Psychotherapy, or personal counseling with a psychotherapist, is an intentional interpersonal relationship used by trained psychotherapists to aid a client or patient in problems of living. (Wikipedia)
Here are seven common therapies that can help an adopted child (and her parents):
- Massage Therapy
- Play Therapy
She very clearly refused to play with the Asian baby, which was a surprise but was also a valuable way for her to express her anger at being different. As she matured, she began to choose Asian dolls over Caucasian ones, but as a toddler, it clearly upset her and needed to be "played out." Interestingly, when we put our four-year-old son into Play Therapy after his sister came home, his play involved mommy animals leaving their babies behind in the forest. After many repetitions of the same game, he began to have a different animal mommy care for the abandoned baby. Heartbreaking, yet beautiful.
- Music Therapy
- Art Therapy
It is based on the belief that the creative process involved in artistic self-expression helps people to resolve conflicts and problems, develop interpersonal skills, manage behaviour, reduce stress, increase self-esteem and self-awareness, and achieve insight. (The American Art Therapy Association)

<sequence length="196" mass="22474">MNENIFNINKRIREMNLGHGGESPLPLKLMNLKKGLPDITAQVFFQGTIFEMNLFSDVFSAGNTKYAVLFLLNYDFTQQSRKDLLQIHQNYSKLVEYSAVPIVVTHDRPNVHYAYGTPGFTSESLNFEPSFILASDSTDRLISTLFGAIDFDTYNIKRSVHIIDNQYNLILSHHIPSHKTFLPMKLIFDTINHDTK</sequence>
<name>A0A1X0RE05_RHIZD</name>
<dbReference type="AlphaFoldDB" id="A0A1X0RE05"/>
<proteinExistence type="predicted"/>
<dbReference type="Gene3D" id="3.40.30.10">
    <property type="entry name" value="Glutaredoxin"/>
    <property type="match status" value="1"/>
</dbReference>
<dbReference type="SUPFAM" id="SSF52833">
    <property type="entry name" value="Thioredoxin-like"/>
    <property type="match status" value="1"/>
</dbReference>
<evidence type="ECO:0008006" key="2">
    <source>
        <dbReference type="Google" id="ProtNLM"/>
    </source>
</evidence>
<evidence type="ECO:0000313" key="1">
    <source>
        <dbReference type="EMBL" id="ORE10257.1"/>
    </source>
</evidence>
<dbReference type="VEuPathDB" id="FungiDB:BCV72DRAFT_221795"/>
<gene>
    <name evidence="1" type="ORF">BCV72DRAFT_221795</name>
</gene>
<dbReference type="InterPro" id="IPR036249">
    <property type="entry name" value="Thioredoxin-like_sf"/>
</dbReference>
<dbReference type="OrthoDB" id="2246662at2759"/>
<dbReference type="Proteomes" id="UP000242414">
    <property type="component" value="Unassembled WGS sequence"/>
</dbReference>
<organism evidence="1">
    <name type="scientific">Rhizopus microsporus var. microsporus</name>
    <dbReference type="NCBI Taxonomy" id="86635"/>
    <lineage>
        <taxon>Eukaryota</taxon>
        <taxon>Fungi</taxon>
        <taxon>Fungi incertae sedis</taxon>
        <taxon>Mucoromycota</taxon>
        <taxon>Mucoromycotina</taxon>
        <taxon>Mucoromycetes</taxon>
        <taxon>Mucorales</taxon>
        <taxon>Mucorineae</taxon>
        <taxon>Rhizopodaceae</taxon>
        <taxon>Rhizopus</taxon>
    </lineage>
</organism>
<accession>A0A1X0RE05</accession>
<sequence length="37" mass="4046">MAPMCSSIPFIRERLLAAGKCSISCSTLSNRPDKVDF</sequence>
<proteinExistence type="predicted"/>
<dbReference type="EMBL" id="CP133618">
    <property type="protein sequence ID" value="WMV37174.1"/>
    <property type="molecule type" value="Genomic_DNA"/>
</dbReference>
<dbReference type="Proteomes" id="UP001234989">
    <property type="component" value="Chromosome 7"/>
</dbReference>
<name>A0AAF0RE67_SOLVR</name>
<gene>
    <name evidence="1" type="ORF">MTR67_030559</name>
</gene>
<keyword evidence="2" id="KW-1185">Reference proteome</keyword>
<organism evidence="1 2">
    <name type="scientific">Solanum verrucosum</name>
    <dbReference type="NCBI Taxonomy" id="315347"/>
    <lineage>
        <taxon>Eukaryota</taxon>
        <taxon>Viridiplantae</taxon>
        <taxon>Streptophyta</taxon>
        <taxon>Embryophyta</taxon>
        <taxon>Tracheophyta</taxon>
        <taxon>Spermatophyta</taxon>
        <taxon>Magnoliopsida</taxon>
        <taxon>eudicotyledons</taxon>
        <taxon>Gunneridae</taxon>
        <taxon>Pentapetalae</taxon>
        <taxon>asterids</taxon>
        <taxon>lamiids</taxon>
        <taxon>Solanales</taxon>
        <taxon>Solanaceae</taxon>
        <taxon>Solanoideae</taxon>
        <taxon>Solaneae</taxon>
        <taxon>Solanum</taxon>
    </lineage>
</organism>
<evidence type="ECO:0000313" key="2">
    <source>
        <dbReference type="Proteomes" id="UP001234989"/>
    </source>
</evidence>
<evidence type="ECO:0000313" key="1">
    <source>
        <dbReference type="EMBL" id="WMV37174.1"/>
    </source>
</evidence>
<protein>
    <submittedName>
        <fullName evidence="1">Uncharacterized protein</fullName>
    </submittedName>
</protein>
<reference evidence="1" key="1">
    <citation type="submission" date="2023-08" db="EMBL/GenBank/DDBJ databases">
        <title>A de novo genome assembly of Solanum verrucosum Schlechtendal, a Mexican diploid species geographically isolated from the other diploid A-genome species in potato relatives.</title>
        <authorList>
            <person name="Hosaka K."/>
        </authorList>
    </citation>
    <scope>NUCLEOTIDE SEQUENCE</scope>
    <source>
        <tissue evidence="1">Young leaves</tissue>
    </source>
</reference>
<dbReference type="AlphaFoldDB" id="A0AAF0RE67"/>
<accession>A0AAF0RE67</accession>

While we haven't explored this with Mae yet, it is clear that pummeling play doh and drawing are great ways to relax her. She will often draw the same picture, which is herself in our house with a tree and a sun. Very typical. Recently, she's begun drawing the same picture upside down - so that there are two pictures on the page, upside down from each other. When I asked her about it, she explained that the other picture was of her in China. Ah ... oh course. I do love art.
- Narrative Therapy
Narrative therapy holds that our identities are shaped by the accounts of our lives found in our stories or narratives. A narrative therapist is interested in helping others fully describe their rich stories and trajectories, modes of living, and possibilities associated with them. At the same time, this therapist is interested in co-investigating a problem's many influences, including on the person himself and on their chief relationships. (Wikipedia)
Fascinating, as Spock would say. Our therapist had us create a narrative for Mae by way of a simple Lifebook, softcover, with lots of room for growth and change. By reading this simple little book to her each night, or whenever she asked, she was able to learn the skeleton of her life story which naturally led to further probing about possible details. It is a constant process with our children - those "what if's" of their life before we met them.
- Sleep Therapy
Our family has explored many of these therapies, not only with Mae, but with our sons as well. This is another area to recognize that many children suffer issues in their childhood and sometimes adoption has nothing to do with it! A sensitive child is just that - sensitive, and therapy may help.
What, if any, therapies have you explored with your child? Do you think therapy can help some of the issues your child faces, or are you dealing with them successfully on your own?